Vegans who stick to their lifestyle for a long time can read labels incredibly quickly, as if they were born with this superpower. To help you keep up with the experts, here are some tips to help you put new food in your grocery cart with ease!
Do I need to look for the label “vegan”?
It has never been easier to be a vegan than now! You can always find everything you need on the Internet, check the composition and quality of the product you like and read customer reviews. However, “Vegan” is just beginning to appear on labels. Therefore, to decide if a product is right for you, you need to read the composition.
Legally, a company must clearly state which allergens a product contains. They are usually listed in bold on the ingredient list or listed separately below it. If you see the composition without any ingredient that is not suitable for you (eggs, milk, casein, whey), then the product is vegan and you can take it.
Learning to read composition
No matter how small the composition is printed, it is still worth looking at it. If you see one of the ingredients listed below, then the product is not vegan.
– the red pigment obtained by grinding the cochineal beetle is used as a food
– milk (protein)
– milk (sugar)
– milk. Whey powder is used in many products, especially chips, bread, pastries.
– the substance is obtained from the skin, bones and connective tissues of animals: cows, chickens, pigs and fish. Used in cosmetics.
– a substance from the cervical ligaments and aorta of cattle, similar to collagen.
– a substance from the skin, bones and connective tissues of animals: cows, chickens, pigs and fish.
– obtained by boiling the skin, tendons, ligaments and bones. Used in jellies, gummies, brownies, cakes and tablets as a coating.
– an industrial alternative to gelatin.
– animal fat. Usually white pork.
– obtained from the bodies of insects Kerria lacca.
– bee food made by the bees themselves
– made from honeycombs of bees.
– used by bees in the construction of hives.
– secretion of the throat glands of bees.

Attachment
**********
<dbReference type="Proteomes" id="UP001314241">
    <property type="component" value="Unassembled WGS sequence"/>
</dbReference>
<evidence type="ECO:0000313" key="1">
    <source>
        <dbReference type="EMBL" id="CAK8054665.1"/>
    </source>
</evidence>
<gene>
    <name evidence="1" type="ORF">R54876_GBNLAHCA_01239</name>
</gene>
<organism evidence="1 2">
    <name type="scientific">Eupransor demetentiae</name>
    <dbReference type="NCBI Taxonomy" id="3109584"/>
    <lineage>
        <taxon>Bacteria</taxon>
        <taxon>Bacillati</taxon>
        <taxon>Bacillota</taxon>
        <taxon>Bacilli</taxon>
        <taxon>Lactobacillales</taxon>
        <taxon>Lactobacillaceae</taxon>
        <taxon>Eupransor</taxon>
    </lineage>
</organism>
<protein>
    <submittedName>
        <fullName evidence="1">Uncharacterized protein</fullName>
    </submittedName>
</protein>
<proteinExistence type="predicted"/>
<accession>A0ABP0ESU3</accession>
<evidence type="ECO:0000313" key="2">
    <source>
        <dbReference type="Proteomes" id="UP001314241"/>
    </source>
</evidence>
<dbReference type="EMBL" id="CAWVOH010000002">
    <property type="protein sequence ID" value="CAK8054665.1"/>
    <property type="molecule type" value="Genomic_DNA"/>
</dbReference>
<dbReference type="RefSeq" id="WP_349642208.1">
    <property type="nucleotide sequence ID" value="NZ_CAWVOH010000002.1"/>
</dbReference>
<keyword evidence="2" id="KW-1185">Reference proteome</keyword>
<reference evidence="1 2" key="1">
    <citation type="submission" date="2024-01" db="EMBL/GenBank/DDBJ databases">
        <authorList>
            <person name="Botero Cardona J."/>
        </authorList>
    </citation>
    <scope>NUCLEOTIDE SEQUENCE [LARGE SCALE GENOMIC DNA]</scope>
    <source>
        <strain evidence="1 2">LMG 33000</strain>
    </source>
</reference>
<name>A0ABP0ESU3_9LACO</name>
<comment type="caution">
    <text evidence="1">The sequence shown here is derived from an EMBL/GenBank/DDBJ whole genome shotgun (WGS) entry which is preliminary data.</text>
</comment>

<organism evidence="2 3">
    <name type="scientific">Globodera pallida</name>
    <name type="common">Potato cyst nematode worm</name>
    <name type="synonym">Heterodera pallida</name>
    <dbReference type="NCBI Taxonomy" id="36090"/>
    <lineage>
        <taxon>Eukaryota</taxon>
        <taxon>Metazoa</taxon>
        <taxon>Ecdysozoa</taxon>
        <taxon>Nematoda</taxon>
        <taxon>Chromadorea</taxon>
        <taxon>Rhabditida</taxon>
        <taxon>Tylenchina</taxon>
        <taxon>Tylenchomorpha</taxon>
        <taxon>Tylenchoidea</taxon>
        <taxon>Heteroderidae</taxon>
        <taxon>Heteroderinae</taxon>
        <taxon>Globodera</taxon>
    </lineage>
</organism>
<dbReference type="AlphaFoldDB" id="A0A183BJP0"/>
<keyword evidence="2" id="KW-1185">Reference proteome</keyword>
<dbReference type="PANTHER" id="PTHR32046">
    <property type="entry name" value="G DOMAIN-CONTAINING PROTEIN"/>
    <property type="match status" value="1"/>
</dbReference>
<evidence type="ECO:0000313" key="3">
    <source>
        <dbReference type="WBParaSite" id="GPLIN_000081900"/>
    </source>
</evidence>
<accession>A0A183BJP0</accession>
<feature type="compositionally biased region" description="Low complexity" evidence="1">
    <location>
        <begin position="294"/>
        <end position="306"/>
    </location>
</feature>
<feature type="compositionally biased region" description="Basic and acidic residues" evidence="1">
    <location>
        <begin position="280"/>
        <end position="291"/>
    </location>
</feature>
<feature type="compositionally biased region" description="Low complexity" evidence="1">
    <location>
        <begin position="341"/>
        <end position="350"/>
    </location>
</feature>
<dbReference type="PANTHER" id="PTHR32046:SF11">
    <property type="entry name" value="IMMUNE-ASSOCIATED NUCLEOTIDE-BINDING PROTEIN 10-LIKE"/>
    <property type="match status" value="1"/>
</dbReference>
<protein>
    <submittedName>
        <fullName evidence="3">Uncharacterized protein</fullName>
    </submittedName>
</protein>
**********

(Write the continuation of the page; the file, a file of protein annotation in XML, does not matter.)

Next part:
– Made from fish oil. Used in creams, lotions and other cosmetics.
– made from the sebaceous glands of sheep, extracted from wool. Used in many skin care products and other cosmetics.
– obtained from eggs (usually).
– made from dried fish swim bladder. Used to clarify wine and beer.
– used in creams and lotions, vitamins and supplements.
– made from the stomach of a pig. Clotting agent, used in vitamins.
In the UK, the manufacturer must declare whether the product is made in a plant where allergens are present. You might be surprised when you see a vegan label and then it says “may contain milk” (for example). This does not mean at all that the product is not vegan, but you are a consumer warned. For more information visit the website.
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“Lactose-free” does not mean a product is vegan. Be sure to check out the ingredients.
Glycerin, lactic acid, mono- and diglycerides, and stearic acid can be made from livestock, but are sometimes vegan. If they are made from plants, this must be indicated on the label.
Sometimes white sugar is refined using animal bones. And brown sugar is not always cane sugar, it is usually tinted with molasses. It is better to look for detailed information about the method of sugar production on the Internet.
Contacting the manufacturer
In some cases, even if you have a vegan label, you still cannot be sure that a particular product is really vegan. In case you notice a suspicious ingredient in the composition or are just in doubt, you can contact the manufacturer directly.
Tip: be specific. If you just ask if it’s a vegan product, the reps won’t waste time and will just answer yes or no.
Good question: “I noticed that your product doesn’t say it’s vegan, but it does list herbal ingredients in the ingredients. Could you confirm what makes it unsuitable for a vegan diet? Maybe animal products are used in the production? You will most likely get a detailed answer to such a question.
Contact with producers is also useful, as it highlights the need for special labeling and at the same time increases the demand for vegan products.